Of all the things I dread getting each year, I would have to say that fruitcake is probably number one on the list. Think about it.
Fruitcake’s existence is something of an anomaly. What I have gathered, is that it was invented in Rome or one of its provinces. It was later modified by the Germans amongst others (I think they added sugar). This for sure has helped to improve its longevity. It also has limited transformative capabilities as well as properties that are unique only to fruitcake.
To name a few:
Density seems greater than lead; possibly due to perceived weight (could it somehow be used as shielding for reactors or spacecraft?).
Retains form even when heated in an oven.
Color does not fade from long exposure to bright sunlight.
If kept at room temperature, away from sunlight, does not lose moisture.
Though it is dense and retains its shape well, it is too brittle to construct buildings. It often falls apart when extracted from the confines of its wrapping.
Last but not least, fruitcake, though it hasn’t been around since the beginning of time, if baked today (is that how it’s made?), is certain to last beyond time’s end. That is, if it isn’t consumed. I am not sure, but I think there are studies that suggest fruitcake may have a longer half-life than U-238. That’s a really long time. About four and a half billion years.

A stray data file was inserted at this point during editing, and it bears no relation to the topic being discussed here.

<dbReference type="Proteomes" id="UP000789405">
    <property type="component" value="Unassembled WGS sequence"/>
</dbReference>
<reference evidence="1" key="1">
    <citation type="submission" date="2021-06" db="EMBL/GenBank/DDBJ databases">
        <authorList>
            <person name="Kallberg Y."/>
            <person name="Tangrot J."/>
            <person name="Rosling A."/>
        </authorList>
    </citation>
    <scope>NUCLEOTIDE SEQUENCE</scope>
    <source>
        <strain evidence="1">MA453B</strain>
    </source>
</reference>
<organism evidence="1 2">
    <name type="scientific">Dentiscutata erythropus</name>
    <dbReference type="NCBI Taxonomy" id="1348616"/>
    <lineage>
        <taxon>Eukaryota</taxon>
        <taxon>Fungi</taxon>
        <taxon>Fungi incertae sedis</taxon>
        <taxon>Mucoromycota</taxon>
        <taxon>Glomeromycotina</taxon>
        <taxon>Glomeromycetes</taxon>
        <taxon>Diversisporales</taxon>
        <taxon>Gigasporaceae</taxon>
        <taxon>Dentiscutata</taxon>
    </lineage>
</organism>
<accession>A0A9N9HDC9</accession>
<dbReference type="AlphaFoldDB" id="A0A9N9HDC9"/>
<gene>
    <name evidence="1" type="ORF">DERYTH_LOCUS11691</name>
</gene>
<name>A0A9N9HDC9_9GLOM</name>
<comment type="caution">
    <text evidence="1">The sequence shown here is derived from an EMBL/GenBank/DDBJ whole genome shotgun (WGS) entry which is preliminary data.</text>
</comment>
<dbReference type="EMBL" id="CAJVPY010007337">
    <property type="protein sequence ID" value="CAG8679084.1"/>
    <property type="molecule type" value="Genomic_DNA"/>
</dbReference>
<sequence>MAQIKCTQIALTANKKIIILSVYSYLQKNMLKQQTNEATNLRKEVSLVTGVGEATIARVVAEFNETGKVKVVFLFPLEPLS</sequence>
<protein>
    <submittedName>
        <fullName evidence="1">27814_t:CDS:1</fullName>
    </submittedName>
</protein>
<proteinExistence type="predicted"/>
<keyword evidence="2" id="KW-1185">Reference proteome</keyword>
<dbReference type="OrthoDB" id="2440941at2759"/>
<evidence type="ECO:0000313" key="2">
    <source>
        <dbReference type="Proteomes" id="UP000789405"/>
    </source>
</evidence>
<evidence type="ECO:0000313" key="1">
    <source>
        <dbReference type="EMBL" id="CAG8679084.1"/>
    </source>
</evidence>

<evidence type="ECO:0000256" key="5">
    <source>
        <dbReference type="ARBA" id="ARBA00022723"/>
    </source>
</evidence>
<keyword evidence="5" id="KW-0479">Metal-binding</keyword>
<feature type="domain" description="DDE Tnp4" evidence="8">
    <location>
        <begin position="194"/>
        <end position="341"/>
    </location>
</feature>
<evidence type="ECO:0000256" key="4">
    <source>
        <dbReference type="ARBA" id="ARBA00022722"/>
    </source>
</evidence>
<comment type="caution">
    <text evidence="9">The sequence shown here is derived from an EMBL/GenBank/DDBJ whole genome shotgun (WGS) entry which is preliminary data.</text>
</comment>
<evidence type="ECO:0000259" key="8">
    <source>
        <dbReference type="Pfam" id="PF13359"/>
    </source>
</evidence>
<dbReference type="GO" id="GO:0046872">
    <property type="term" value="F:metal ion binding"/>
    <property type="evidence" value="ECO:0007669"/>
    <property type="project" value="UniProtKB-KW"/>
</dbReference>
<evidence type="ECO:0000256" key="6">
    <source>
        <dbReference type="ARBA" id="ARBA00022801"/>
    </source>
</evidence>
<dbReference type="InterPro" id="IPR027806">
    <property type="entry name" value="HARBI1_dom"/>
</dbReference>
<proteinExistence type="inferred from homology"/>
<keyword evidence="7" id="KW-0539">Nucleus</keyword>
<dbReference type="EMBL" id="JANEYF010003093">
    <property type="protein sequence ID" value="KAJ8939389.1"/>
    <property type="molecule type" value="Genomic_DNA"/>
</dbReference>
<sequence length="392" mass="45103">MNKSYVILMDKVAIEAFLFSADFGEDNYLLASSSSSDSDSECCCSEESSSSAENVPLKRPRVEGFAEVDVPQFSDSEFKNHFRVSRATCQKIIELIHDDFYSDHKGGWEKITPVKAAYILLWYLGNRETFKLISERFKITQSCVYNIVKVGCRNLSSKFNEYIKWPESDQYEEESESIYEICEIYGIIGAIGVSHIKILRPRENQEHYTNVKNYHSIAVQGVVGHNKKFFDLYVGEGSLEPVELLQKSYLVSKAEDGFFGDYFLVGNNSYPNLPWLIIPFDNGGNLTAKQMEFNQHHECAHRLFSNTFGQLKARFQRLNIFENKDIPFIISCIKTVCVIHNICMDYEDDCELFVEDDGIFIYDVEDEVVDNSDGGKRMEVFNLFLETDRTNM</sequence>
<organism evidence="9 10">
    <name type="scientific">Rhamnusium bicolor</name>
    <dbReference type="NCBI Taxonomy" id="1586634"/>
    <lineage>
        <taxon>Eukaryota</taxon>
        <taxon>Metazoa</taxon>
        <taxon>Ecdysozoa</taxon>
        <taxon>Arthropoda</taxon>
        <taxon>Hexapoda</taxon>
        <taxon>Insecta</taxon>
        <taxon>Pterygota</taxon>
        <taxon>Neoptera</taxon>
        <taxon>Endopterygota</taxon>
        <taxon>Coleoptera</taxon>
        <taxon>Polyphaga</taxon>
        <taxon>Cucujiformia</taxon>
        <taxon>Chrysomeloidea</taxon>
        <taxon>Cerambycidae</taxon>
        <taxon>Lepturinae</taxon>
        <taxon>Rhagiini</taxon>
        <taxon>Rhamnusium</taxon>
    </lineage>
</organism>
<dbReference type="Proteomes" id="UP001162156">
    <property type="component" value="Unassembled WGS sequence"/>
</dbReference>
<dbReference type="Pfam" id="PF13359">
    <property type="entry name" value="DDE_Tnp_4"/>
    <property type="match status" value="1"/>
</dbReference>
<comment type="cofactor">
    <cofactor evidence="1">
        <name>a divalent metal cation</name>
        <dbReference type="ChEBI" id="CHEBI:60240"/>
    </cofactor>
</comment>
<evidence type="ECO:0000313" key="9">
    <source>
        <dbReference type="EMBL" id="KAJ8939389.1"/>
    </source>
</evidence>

Now, about those transformative properties. Fruitcake comes wrapped in cellophane and supported on the bottom by a thin sheet of card stock, usually imprinted with a red design. This red color is important (as we shall later see). The cellophane, before it is wrapped and folded around the fruitcake, is thin, flexible and clear. Shortly after wrapping, seconds maybe, it becomes slightly yellowed and somehow thickens and loses flexibility. The cellophane also becomes harder to remove as it now resists cutting and tears in the most vexing way when trying to unwrap the cake. This usually damages the cake so that it suddenly falls apart, creating a mess over the entire table or counter.
The card stock is also transformed. The fruitcake will change the card stock by aging it several decades in perhaps an hour. That is why the card stock is red. This helps to hide the yellowing that occurs through this process. Also, the card stock tears in weird ways from the fruitcake. This is not well understood. Perhaps by studying this, we may finally resolve the uncertainty principle. Or maybe not.
One other thing, perhaps understood as little as the transformative properties of fruitcake, is the recipe. There are perhaps hundred or even thousands recipes out there for making it. Commercial and personal. Yet they all turn out the same. How is that even possible ? It may be possible that there are many roads to the same conclusion. With all these properties, one can assume that the fruitcake is most likely some kind of special state of matter. Certainly it isn’t normal. Perhaps the God particle that scientists are always searching for resides within each and every fruitcake in the universe.
But, what is nice this Christmas is that I did not receive a fruitcake, as has happened in the past. So I do not have to re-gift it next year.